In presenting to the public The annals of the War
, the publishers do not assume to offer only that which is thoroughly reliable as chapters in the history of the most thrilling and bloody drama of the century, but it is assumed that in no way can the truth of history be so nearly ascertained as by the statements of the leading actors themselves.
The series of contributions contained in this volume were furnished as special articles for The Philadelphia weekly times
, with the view of correcting many of the grave errors of the hastily compiled, heedlessly imperfect, and strongly partisan histories which appeared during and soon after the close of the war.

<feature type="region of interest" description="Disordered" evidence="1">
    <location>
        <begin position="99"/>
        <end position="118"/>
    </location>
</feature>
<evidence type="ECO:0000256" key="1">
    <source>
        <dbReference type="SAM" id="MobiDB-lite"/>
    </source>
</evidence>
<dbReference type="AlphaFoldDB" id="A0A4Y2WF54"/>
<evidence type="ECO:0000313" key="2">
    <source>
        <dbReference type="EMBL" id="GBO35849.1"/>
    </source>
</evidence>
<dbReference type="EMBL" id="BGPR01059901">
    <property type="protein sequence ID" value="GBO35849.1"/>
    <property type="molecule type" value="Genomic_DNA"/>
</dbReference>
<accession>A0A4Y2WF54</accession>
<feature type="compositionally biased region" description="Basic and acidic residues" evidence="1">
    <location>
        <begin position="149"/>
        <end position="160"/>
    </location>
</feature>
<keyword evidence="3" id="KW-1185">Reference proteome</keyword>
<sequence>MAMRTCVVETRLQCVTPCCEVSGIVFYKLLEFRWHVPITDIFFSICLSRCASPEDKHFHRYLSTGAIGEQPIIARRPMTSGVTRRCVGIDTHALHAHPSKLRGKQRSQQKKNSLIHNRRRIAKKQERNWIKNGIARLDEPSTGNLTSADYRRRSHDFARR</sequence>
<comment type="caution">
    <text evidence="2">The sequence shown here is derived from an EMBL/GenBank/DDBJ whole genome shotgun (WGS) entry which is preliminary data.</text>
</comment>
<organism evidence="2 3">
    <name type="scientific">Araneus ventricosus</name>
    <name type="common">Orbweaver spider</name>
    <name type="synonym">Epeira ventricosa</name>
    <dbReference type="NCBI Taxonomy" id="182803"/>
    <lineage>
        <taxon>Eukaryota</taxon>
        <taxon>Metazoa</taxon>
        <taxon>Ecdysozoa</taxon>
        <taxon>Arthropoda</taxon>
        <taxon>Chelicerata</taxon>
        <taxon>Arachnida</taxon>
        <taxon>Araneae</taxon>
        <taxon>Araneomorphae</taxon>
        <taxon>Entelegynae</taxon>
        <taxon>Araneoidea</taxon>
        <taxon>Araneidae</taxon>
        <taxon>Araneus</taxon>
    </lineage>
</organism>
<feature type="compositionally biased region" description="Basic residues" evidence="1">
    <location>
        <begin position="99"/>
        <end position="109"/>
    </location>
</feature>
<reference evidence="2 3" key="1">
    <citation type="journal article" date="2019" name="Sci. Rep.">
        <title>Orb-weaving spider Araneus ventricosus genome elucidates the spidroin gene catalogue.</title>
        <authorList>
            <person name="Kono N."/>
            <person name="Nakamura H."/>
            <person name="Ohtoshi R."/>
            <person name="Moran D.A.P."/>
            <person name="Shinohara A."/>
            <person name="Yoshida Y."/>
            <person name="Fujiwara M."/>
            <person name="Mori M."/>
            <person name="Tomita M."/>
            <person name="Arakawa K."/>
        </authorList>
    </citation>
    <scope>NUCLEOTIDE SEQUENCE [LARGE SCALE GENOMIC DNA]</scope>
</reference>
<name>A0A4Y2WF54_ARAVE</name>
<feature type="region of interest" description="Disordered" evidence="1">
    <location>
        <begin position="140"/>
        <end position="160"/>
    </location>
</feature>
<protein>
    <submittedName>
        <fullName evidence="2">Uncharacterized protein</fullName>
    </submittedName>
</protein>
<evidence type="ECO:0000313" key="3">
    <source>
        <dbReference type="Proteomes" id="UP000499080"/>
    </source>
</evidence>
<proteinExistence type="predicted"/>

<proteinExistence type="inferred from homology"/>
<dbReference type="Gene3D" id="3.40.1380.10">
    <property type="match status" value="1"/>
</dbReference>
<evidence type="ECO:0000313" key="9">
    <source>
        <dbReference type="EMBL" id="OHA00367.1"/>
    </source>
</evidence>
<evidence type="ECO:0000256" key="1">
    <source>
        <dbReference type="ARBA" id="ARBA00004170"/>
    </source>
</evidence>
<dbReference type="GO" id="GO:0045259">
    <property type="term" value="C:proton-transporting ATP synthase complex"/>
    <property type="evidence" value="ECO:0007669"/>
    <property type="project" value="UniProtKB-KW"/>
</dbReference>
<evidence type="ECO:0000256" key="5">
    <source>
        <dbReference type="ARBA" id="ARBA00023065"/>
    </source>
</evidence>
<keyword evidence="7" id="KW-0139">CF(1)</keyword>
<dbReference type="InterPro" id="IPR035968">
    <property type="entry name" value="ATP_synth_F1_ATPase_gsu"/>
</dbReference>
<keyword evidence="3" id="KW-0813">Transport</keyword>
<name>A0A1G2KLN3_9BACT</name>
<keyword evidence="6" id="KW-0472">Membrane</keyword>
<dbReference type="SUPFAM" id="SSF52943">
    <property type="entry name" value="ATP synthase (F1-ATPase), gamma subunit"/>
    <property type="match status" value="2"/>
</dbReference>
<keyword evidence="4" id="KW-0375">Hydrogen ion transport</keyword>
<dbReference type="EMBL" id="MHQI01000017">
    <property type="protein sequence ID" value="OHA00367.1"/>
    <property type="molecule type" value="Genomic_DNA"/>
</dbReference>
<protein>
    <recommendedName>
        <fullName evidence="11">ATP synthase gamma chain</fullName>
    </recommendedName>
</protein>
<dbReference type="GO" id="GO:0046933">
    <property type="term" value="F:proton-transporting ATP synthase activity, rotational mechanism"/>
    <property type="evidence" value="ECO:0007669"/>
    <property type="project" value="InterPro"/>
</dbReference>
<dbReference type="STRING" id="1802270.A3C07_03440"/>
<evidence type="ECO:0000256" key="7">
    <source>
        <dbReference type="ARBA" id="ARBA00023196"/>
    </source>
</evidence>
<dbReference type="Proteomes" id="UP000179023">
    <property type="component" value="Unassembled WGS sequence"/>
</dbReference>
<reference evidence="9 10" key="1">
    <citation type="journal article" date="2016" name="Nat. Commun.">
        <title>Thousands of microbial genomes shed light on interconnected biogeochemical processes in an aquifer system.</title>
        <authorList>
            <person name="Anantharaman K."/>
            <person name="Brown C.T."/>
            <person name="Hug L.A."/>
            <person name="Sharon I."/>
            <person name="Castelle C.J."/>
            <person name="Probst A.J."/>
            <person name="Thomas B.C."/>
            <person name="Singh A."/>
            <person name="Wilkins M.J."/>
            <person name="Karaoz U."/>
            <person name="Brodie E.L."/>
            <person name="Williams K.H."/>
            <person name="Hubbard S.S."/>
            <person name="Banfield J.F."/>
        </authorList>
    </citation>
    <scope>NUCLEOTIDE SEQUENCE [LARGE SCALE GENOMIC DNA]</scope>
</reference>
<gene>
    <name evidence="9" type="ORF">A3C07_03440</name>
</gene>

The fierce passions which attend civil war are unequaled in any conflicts between separate peoples, and the advanced intelligence, the community of interest, the common pride of past achievements, and the long maintained brotherhood through generations, all intensified the bitterness of our internecine strife.
A war so gigantic, enduring for four long years, so costly in blood and treasure, and reaching almost every household with its sore bereavements, could not but inflame the bitterest passions and resentments, obliterate recollections of virtue in each other's foes, and direct all the agencies of power to color the causes and events of the war to harmonize with the prejudices which ruled North and South.
It was to correct as far as possible the pages of the future history of the war of the late rebellion, that the contributions herein given were solicited, and they have all been